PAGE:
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Beginning this month, a new fellowship at Colby College will bring world-recognized environmental scholars, activists, writers, and leaders to campus to participate in Colby’s Environmental Studies Program, one of the leading undergraduate programs in the country. Colby’s new Mellon Distinguished Fellowship in Environmental Studies will honor one distinguished scholar annually whose work bridges science and policy to contribute to substantial advances in environmental conservation and sustainability. 

The inaugural Mellon Distinguished Fellow in Environmental Studies is Carl Safina, president of the Blue Ocean Institute and a marine scientist renowned for his accomplishments protecting the world’s oceans and the diversity of life they contain. Safina’s fellowship, a year-long engagement with Colby and Maine, begins Tuesday, Oct. 9, at 7:30 p.m., with a public address in the Keyes 105 lecture hall. Safina’s books will be available for signing.

Throughout his career Safina has been a strong voice for the ocean, providing leadership and vision in the field. He is an award-winning author of six books who has informed the public and an activist who has influenced policymakers through passionate advocacy on behalf of the world’s imperiled oceans. He also is host of the PBS television series Saving the Ocean. Safina helped lead campaigns to ban high-seas driftnets, to rewrite federal fisheries law, to protect species including tunas and sharks, and to secure a global fisheries treaty through the UN.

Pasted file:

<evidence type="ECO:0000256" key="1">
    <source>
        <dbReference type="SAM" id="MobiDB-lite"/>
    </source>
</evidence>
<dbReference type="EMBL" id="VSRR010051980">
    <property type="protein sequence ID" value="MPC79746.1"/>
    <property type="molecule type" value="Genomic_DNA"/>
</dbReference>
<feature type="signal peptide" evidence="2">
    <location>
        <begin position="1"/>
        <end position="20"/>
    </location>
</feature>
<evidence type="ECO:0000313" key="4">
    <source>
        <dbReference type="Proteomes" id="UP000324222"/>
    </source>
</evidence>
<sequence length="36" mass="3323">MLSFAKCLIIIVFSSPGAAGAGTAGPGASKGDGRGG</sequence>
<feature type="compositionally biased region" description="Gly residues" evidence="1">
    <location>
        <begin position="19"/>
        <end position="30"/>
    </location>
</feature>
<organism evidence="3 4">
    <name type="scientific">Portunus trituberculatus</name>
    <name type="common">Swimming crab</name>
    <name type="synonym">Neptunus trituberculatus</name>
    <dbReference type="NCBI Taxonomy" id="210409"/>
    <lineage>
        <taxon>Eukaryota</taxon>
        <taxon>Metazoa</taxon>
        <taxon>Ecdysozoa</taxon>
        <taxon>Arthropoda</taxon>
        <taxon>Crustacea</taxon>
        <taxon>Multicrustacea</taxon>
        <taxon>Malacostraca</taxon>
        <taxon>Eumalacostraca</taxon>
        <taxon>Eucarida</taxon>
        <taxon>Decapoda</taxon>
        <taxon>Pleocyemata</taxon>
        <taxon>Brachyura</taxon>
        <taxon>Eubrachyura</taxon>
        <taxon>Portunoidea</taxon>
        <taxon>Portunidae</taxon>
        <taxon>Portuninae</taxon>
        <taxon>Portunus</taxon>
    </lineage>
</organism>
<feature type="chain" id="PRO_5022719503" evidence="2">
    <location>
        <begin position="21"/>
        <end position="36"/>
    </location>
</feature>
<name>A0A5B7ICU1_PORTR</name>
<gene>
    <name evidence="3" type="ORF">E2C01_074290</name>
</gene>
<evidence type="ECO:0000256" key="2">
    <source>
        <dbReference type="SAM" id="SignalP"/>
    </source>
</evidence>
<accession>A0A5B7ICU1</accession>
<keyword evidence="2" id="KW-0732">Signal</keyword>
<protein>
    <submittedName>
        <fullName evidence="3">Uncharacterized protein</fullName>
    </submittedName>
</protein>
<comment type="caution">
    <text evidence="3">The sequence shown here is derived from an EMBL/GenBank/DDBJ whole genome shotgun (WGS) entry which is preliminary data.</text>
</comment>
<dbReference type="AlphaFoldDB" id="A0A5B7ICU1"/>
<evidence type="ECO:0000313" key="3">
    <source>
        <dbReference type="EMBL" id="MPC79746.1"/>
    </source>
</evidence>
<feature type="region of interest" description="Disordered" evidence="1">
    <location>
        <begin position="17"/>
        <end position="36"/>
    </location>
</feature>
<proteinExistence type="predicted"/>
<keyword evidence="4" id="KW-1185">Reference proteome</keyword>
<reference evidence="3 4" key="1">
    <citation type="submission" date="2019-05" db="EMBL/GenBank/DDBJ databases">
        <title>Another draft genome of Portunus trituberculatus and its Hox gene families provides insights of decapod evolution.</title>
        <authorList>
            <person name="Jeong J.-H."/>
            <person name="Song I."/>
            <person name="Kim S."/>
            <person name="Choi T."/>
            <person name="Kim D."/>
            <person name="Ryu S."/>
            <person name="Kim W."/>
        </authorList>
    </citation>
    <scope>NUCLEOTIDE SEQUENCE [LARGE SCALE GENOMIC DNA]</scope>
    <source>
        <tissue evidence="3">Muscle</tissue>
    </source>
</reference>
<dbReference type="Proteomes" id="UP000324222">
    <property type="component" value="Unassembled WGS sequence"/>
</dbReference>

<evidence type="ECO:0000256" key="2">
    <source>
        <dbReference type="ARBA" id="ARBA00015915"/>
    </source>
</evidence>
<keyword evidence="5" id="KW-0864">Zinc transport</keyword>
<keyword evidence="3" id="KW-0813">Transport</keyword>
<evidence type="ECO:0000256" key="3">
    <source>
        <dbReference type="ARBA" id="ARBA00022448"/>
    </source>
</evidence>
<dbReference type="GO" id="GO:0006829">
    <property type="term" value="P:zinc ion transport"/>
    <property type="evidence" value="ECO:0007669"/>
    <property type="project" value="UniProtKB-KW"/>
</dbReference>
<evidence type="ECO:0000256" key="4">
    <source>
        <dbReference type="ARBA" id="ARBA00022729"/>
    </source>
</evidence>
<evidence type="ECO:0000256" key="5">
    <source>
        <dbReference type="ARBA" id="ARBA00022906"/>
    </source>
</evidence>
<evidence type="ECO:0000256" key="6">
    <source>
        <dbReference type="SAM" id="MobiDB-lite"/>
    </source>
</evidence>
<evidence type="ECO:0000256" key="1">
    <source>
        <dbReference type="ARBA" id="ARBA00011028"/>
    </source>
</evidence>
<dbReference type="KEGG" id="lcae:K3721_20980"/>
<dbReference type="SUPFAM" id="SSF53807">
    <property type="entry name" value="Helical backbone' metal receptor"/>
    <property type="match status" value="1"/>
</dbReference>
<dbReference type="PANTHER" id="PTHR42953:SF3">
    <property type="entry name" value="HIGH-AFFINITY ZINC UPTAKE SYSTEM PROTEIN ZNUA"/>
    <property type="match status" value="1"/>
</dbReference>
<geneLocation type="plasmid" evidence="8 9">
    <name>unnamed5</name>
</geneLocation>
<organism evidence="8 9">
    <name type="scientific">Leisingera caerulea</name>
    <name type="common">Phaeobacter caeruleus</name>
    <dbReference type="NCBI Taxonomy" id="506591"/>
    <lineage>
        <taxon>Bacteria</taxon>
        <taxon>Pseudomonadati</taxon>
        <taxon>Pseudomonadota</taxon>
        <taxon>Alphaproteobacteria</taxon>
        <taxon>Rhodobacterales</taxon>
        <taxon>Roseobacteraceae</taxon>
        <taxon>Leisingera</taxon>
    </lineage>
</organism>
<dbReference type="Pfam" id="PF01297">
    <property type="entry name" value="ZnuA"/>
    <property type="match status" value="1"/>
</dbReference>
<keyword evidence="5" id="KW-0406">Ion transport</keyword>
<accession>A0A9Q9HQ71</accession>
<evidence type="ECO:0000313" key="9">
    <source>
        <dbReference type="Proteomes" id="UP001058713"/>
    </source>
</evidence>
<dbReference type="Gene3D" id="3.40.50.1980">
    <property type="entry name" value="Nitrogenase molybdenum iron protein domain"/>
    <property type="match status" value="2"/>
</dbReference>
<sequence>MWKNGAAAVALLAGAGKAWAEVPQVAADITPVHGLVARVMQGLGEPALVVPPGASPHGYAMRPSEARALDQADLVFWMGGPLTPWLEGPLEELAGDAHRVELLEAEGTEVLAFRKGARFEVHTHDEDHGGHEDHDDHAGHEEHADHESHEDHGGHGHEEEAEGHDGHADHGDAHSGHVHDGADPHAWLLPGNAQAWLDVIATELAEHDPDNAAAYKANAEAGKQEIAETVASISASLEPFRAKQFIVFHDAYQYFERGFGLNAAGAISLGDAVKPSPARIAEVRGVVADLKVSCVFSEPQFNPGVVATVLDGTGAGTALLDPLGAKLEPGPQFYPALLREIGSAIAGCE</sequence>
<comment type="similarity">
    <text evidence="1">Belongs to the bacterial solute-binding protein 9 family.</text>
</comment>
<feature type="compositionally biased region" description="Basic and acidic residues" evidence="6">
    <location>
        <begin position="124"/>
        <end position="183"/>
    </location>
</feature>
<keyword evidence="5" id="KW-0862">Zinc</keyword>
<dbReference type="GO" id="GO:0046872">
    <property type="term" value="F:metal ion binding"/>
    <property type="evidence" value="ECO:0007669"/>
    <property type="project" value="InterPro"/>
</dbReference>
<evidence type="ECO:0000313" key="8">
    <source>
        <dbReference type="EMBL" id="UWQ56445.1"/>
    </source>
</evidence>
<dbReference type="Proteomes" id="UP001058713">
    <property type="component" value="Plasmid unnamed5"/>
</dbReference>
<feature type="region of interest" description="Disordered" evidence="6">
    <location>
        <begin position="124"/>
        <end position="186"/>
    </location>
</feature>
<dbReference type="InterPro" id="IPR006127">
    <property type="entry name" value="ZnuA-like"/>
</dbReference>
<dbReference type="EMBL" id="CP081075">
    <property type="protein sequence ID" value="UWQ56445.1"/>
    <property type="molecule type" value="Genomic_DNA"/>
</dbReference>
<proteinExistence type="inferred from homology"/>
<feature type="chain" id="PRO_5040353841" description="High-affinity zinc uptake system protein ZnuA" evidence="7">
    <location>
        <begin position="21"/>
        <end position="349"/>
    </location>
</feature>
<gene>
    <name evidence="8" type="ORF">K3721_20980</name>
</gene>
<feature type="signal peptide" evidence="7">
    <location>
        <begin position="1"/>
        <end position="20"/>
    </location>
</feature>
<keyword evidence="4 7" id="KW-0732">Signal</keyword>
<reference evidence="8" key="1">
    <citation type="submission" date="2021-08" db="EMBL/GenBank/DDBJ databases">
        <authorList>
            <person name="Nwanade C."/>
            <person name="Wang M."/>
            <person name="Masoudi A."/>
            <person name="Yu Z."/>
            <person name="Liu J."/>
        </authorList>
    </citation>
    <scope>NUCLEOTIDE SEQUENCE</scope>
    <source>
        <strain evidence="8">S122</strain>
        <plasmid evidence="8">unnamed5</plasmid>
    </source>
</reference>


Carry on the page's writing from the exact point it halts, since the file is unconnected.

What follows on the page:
The title of this first talk by Safina is “Caught in the Same Net: The Oceans and Us.” He suggests that fisheries, coral reefs, forests, climate change, poverty, literacy for girls, and peace are all facets of the same issue. Safina will discuss how science has ethical implications, how religion and science are converging around environmental matters, and how moral responses can add momentum toward crucial solutions. Despite ominous trends, there is a path forward, he argues.

Scholars in residence under the Mellon fellowship will enhance the curriculum by visiting courses, making public presentations, working with students individually and in small groups and fully immersing in life at Colby.

Safina will return to campus March 7-14, 2013. Among events and activities that week will be an interdisciplinary conference here organized by the Environmental Studies Program titled “The Future of the World’s Oceans: Lessons from the Gulf of Maine,” and Safina will deliver the keynote talk. The conference will use the Gulf of Maine, a globally important marine ecosystem and fishery, as a model for understanding solutions to the environmental challenges facing our oceans. It will include talks by national and international leaders in marine science, policy, history, and conservation.

During his week on campus second semester, Safina will share his experiences and insights as a scientist, writer, and advocate for ocean conservation. He will discuss how the integration of different disciplinary perspectives can inform a deeper understanding of the planet and the behavior of its inhabitants and how it can inspire change.